The Osgood File. Sponsored in part by Auto Owners Insurance, the No Problem People. To find an independent agent near you, visit AutoOwners.Com. I’m Sam Litzinger, sitting in for Charles Osgood, on the CBS Radio Network.

You could argue that the traffic light is one of our greatest inventions…

NAT – Newsreel
“Some cities have lights, which are augmented by semaphores – while in other cities, the lights look like little houses, hanging from wires.” (:09)

But some very smart people at MIT think it’s time to make traffic lights go the way of the Edsel.

More after this from Charlie…

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How in the world did people drive someplace before traffic lights were invented?

This old newsreel reminds us how important those lights have become in our daily lives behind the wheel…

NAT – Newsreel
“The traffic signal puts you level with the world and keeps you even with safety, regardless of what car you drive.” (:07)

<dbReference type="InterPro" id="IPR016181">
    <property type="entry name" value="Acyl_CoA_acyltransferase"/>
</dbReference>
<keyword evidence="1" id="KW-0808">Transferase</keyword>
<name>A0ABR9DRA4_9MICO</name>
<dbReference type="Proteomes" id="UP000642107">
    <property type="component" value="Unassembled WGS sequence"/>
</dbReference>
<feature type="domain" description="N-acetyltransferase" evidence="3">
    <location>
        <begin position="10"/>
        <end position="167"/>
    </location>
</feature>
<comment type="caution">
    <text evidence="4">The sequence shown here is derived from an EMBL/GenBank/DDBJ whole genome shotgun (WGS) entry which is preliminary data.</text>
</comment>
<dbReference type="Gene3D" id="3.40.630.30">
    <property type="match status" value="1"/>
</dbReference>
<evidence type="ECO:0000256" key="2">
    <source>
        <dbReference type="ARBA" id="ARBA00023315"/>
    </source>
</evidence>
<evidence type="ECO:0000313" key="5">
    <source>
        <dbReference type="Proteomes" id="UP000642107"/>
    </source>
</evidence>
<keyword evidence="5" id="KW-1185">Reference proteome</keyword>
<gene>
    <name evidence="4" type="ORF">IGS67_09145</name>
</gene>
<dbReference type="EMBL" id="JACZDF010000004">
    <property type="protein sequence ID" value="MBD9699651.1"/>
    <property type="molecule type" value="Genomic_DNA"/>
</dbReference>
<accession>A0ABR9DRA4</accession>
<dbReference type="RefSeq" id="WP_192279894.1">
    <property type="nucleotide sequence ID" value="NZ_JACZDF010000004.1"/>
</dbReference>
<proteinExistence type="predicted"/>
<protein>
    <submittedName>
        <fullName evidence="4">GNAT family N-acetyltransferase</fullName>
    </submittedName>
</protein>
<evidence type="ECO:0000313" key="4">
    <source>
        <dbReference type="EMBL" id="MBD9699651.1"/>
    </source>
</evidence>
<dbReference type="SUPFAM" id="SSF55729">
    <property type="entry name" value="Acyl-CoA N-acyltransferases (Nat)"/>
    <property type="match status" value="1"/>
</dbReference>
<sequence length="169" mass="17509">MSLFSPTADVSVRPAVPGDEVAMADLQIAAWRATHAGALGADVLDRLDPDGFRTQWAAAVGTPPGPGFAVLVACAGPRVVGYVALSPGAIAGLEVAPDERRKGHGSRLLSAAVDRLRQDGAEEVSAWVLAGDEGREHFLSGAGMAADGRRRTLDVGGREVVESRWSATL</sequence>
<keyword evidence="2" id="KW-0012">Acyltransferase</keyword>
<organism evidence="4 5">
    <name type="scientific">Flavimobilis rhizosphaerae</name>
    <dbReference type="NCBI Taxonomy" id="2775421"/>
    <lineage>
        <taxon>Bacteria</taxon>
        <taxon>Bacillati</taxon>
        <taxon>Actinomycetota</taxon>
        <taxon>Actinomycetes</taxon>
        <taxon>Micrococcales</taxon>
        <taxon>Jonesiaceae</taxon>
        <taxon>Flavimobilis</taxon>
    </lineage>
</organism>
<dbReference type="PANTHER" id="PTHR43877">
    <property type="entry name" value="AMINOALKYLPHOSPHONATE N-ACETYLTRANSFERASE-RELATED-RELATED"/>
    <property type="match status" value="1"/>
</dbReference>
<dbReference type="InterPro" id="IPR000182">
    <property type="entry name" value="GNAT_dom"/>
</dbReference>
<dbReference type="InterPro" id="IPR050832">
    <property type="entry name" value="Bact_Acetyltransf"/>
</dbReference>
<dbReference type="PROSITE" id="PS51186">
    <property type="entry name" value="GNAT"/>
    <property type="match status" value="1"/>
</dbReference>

But now, we’re entering the era of driverless cars and cars that do everything for you but your laundry, and some folks at MIT – home to lots of clever people – have decided we don’t need traffic lights anymore.

( NAT / Traffic )

They’ve been studying this and find that smarter cars could mean no more stopping at red lights.

They’ve come up with what amounts to a central nervous system that can connect intersections with an incoming vehicle. Now, they’re working on a coordination system that will adjust the vehicle’s speed and bearing, based on its trajectory.

This is already way over my head, but the MIT researchers say what this would mean is that you wouldn’t have to stop for a red light because the system would keep everything moving.

For example, if you intend to turn left at an intersection, the system will read your trajectory and instruct you to drive behind another group of vehicles about to turn left. It’s all designed so cars won’t crash into each other.

They say you wouldn’t even need a smart car – you could do all this by installing a pair of sensors on your old jalopy now, meaning we could do all this tomorrow.

Well, assuming we want to.

Personally, I’m still waiting for those flying cars the science fiction people promised us decades ago.

The Osgood File. Sam Litzinger on the CBS Radio Network.